At the University Sapienza in Rome, a team of researchers from the Physics Department and the Institute for Nanotechnology of the CNR, lead by physics professor Roberto Di Leonardo, has shown that genetically modified bacteria, expressing the protein proteorhodhopsin, can be used as tiny propellers in micromachines that are invisible to the human eye and whose speed can be reliably and continuously tuned by shining green light of controlled intensity.
When researchers deposit a drop of fluid containing thousands of free-swimming, genetically engineered E. coli onto an array of micromotors, within minutes the micromotors begin rotating. Some of the individual bacteria have swum head-first into one of the 15 microchambers etched on the outer edge of each micromotor, and with their flagella protruding outside the microchambers, together the swimming bacteria cause the micromotors to rotate, somewhat similar to how a flowing river rotates a watermill.
The researchers, led by Roberto Di Leonardo, a physics professor at Sapienza Università di Roma and at NANOTEC-CNR, both in Rome, have published a paper on the bacteria-powered micromotors in a recent issue of Nature Communications.
“Our design combines a high rotational speed with an enormous reduction in fluctuation when compared to previous attempts based on wild-type bacteria and flat structures,” said Di Leonardo. “We can produce large arrays of independently controlled rotors that use light as the ultimate energy source. These devices could serve one day as cheap and disposable actuators in microrobots for collecting and sorting individual cells inside miniaturized biomedical laboratories.”
A fluid such as the one used here, which contains large amounts of swimming bacteria, is called an “active fluid” due to the mechanical energy it contains. In order for active fluids to be used as a fuel for propelling micromachines, the disordered motion of the bacteria must be controlled so that all (or most) of the bacteria move in the same direction.
This is essentially what the micromotors do. The microchambers along the edges of each micromotor are tilted at an angle of 45°, which maximizes the total torque with which the bacteria can cause the motors to rotate. In their design, the researchers also built a radial ramp with strategically placed barriers that direct the swimming bacteria into the microchambers. In experiments, the researchers found that a micromotor’s rotational speed increases linearly with the number of captured bacteria, and they could easily achieve rotational speeds of 20 revolutions per minute.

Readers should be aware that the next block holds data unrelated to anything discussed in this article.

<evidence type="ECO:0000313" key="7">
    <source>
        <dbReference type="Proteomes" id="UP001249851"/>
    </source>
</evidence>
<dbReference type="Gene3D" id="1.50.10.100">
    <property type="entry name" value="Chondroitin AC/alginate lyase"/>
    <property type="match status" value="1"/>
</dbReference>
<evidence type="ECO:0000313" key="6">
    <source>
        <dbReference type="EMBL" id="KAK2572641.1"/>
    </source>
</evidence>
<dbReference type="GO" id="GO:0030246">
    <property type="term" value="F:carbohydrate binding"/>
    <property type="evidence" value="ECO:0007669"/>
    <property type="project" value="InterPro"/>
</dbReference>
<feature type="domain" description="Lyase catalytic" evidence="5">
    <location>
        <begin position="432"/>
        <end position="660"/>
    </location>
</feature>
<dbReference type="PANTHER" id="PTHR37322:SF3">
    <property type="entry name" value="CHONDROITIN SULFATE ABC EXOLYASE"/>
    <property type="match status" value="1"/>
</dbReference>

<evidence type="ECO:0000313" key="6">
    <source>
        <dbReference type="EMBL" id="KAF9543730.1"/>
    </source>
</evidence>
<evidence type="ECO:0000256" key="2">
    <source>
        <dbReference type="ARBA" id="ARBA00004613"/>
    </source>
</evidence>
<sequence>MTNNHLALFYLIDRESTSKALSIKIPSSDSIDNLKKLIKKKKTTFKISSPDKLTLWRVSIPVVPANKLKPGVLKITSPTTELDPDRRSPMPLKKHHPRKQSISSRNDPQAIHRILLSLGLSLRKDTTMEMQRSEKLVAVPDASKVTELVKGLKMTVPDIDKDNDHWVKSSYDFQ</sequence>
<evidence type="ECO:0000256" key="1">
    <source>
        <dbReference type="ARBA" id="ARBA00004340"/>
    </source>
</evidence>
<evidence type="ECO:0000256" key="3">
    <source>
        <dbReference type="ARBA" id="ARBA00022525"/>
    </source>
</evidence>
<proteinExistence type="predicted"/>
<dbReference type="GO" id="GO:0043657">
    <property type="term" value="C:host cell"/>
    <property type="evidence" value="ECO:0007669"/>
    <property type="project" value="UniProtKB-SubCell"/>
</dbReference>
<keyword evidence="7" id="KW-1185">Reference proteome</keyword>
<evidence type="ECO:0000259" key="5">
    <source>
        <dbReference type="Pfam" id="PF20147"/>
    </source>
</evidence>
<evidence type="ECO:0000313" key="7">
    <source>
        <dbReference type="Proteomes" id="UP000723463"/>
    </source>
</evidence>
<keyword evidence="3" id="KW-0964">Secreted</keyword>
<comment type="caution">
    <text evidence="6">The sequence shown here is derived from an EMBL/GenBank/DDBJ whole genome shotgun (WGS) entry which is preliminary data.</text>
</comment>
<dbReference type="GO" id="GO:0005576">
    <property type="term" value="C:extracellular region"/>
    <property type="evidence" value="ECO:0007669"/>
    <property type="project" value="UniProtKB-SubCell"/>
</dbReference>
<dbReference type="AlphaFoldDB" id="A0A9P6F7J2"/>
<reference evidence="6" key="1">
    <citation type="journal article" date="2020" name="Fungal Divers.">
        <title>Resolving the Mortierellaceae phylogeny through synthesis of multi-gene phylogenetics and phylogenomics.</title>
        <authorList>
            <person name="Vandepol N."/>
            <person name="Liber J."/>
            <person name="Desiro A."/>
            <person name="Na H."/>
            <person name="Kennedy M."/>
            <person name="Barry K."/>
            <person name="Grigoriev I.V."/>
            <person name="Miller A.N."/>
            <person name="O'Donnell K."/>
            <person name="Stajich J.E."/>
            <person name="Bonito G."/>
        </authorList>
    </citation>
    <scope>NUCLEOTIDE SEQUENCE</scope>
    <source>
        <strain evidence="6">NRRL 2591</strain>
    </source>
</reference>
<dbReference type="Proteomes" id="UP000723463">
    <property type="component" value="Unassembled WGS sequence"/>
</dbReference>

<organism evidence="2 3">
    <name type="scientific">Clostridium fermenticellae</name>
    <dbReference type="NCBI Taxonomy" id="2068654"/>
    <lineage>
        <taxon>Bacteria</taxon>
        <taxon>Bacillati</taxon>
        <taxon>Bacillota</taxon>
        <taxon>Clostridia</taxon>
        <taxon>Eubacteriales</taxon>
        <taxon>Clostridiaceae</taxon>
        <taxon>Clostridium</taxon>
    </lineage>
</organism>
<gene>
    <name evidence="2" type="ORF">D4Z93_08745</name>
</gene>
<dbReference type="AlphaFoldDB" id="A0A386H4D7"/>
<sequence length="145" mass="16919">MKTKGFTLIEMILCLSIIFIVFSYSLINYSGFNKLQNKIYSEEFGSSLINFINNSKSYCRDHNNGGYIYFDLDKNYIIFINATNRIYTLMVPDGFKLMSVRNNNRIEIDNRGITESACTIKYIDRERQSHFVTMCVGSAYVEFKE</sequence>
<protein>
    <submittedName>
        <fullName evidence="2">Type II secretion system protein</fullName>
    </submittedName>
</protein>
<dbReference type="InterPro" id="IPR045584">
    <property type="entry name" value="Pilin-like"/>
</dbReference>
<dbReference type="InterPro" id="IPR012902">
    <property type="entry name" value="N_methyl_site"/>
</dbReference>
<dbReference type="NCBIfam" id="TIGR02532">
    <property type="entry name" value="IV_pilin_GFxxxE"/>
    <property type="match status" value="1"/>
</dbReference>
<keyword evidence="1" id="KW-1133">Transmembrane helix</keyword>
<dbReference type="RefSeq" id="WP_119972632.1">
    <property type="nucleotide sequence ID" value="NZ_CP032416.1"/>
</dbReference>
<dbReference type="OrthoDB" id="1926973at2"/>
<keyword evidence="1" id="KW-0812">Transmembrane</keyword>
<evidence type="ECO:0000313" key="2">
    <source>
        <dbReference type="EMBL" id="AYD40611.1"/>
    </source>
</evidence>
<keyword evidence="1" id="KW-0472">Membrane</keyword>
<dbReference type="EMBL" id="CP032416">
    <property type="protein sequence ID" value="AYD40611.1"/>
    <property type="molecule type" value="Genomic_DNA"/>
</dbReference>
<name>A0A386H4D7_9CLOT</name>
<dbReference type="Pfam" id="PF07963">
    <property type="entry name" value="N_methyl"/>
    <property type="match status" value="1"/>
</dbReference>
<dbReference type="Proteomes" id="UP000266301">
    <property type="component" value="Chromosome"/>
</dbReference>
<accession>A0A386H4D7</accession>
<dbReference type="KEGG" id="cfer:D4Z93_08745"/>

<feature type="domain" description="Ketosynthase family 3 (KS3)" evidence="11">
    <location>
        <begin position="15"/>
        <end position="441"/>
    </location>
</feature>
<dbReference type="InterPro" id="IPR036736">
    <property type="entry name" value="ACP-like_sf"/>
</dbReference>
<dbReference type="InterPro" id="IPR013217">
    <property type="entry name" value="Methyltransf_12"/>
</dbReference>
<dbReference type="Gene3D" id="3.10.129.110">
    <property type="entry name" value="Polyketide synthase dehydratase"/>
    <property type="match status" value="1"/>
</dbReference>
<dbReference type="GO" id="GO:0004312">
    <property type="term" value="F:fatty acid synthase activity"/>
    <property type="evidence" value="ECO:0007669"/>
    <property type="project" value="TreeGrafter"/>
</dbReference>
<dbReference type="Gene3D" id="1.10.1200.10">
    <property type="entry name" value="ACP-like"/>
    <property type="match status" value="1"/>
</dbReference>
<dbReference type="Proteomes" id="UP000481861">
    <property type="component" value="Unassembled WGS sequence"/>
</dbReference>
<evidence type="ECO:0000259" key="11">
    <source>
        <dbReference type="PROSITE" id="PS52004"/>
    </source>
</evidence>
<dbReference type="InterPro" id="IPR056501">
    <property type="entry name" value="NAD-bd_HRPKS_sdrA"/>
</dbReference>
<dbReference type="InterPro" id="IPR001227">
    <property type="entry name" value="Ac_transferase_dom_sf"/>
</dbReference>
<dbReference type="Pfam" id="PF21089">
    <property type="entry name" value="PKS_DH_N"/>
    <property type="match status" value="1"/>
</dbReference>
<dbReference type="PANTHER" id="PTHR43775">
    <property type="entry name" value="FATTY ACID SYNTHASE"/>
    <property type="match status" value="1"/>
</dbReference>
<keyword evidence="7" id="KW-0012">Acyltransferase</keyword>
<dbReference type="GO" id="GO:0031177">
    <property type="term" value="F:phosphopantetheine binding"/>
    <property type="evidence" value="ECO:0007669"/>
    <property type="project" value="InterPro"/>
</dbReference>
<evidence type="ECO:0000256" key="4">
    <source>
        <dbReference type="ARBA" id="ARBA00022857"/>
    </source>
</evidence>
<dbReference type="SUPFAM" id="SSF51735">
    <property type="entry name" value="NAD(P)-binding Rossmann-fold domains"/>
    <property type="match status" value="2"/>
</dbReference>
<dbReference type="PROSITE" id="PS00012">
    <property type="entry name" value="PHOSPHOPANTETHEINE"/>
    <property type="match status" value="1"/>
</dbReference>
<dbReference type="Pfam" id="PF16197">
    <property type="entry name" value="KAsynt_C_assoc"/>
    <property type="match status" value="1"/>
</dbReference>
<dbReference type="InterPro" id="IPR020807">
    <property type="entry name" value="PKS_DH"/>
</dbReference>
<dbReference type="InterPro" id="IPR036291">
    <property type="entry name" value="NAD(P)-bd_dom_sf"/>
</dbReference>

Another important requirement for any bacteria-powered micromotor is the ability to control the micromotor’s motion. To do this, the researchers genetically modified the E. coli strain to express a light-driven proton pump called proteorhodopsin that uses photon energy to pump protons against the electrochemical gradient, which increases the bacteria’s swimming speeds. By illuminating the bacteria-powered micromotors with different light intensities, the researchers could then control the speed of the micromotors.
In order for these systems to be used in practical applications, it’s also important that all of the micromotors in an array have average speeds that are uniform and have little fluctuation. With the help of a feedback algorithm that uniformly illuminates the system every 10 seconds, the researchers demonstrated that the micromotors can effectively be synchronized with very little variation in speed. Using this light-control method, the researchers could rotate a set of micromotors in unison at a particular speed.
The bacteria-propelled micromotors have potential medical applications, such as drug and cargo delivery, which the researchers plan to investigate in the future.